Since the release of Ojalá, the state of the world has gotten much worse — and much more dire. Our socioeconomic and political systems are slowly collapsing, exposing dangerous flaws. However, the fight for a fairer and better world continues as it has for generations; but one small portion of Thomas’ hopes have been fulfilled: Raymonde and Thomas wrote and recorded a new album’s worth of material together, their highly-anticipated sophomore album In Quiet Moments.

Written and recorded during pandemic-related restrictions and lockdowns, In Quiet Moments‘ material is inspired by the sense of existential doom, fear, uncertainty and anxiety of the larger world — and deep heartache: Just as the duo were settling into the studio to craft the largely improvised, instrumental bedrock of the album’s material, Raymonde’s mother died.

As a response, Raymonde threw himself into his work as a way to channel his grief. “The way improvisation works,” he says, “it’s just what’s going on with your body at the time, to let it out.” The duo forged ahead, crafting 16 instrumental tracks that they sent to an eclectic array of guest vocalists including Ural Thomas, Penelope Isles‘ Jack Wolter, The Hempolics Nubiya Brandon, Tim Smith, Gemma Dunleavy, the innocence mission’s Karen Peris, Horse Thief‘s Cameron Neal, Marissa Nadler, Porridge Radio‘s Dana Margolin, John Grant, Ballet School‘s Rosie Blair, Penelope Isles’ Lily Wolter (as her solo recording project KookieLou) and an impressive list of others.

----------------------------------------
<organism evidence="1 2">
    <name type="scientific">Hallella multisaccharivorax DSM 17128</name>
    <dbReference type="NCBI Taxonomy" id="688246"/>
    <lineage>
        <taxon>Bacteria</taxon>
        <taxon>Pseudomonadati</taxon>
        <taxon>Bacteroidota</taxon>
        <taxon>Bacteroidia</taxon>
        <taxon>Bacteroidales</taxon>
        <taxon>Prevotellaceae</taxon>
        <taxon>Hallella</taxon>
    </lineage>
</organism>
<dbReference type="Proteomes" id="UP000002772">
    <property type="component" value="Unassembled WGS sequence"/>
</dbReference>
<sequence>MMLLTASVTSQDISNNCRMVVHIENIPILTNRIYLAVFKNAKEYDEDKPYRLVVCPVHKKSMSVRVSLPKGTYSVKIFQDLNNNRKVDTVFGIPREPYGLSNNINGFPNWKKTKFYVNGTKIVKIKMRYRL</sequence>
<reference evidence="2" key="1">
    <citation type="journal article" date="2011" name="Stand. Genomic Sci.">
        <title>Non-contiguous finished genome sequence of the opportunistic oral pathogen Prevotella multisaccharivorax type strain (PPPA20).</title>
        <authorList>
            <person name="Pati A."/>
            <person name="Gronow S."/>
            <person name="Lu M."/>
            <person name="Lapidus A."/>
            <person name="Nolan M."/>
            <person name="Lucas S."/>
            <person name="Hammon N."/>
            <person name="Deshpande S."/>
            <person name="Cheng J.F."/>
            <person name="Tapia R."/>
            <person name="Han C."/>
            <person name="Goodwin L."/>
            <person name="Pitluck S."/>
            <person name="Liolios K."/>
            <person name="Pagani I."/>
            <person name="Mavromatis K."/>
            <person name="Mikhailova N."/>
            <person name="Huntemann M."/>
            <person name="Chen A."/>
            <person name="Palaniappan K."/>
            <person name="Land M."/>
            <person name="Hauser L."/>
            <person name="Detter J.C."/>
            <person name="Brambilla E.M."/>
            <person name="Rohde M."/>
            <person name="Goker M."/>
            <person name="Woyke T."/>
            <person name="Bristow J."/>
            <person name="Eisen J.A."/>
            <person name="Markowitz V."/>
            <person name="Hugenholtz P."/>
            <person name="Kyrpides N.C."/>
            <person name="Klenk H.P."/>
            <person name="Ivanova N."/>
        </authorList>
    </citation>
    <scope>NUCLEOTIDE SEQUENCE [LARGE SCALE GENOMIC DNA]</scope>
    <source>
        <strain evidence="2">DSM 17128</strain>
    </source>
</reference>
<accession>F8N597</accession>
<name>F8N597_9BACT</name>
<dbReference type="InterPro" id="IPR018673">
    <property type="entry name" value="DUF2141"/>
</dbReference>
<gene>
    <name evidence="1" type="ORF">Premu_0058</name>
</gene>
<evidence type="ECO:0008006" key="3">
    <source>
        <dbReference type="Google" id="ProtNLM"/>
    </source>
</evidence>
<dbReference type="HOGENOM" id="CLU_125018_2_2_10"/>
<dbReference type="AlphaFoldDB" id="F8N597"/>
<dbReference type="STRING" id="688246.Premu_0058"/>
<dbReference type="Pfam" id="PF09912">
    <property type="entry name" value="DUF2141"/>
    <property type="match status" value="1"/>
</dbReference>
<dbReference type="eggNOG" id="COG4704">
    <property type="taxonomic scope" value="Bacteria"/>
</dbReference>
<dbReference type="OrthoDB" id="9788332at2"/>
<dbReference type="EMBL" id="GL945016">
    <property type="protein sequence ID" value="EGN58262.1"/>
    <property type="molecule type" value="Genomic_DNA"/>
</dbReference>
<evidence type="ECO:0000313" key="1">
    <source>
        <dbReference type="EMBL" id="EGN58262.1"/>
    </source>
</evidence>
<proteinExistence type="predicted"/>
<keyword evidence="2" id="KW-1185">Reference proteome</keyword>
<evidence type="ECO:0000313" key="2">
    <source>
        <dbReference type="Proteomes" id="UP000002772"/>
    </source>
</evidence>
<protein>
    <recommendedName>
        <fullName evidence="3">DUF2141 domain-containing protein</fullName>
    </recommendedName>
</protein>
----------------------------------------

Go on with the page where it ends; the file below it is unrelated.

When they sent the instrumental tracks to their then-prospective guest vocalists, Raymonde suggested a guided theme for their lyrics: “Death and rebirth. Of loved ones, of ideals, at an age when many artists that have inspired us are also dead, and the planet isn’t far behind. But I also said, ‘The most important part is to just do your own thing, and have fun.” Roughly half of the album’s lyrics were written during the middle of pandemic-related lockdowns but as it turns out, Raymonde in particular, saw a sliver lining: people were forced to slow down and take careful stock of themselves and their lives. Interestingly, after having heard a lyric written by Ural Thomas, Raymonde singled out on praise “in quiet moments,” and thought it would be a perfect album title. “It just made sense,” he says. “This moment of contemplation in life is really beautiful.”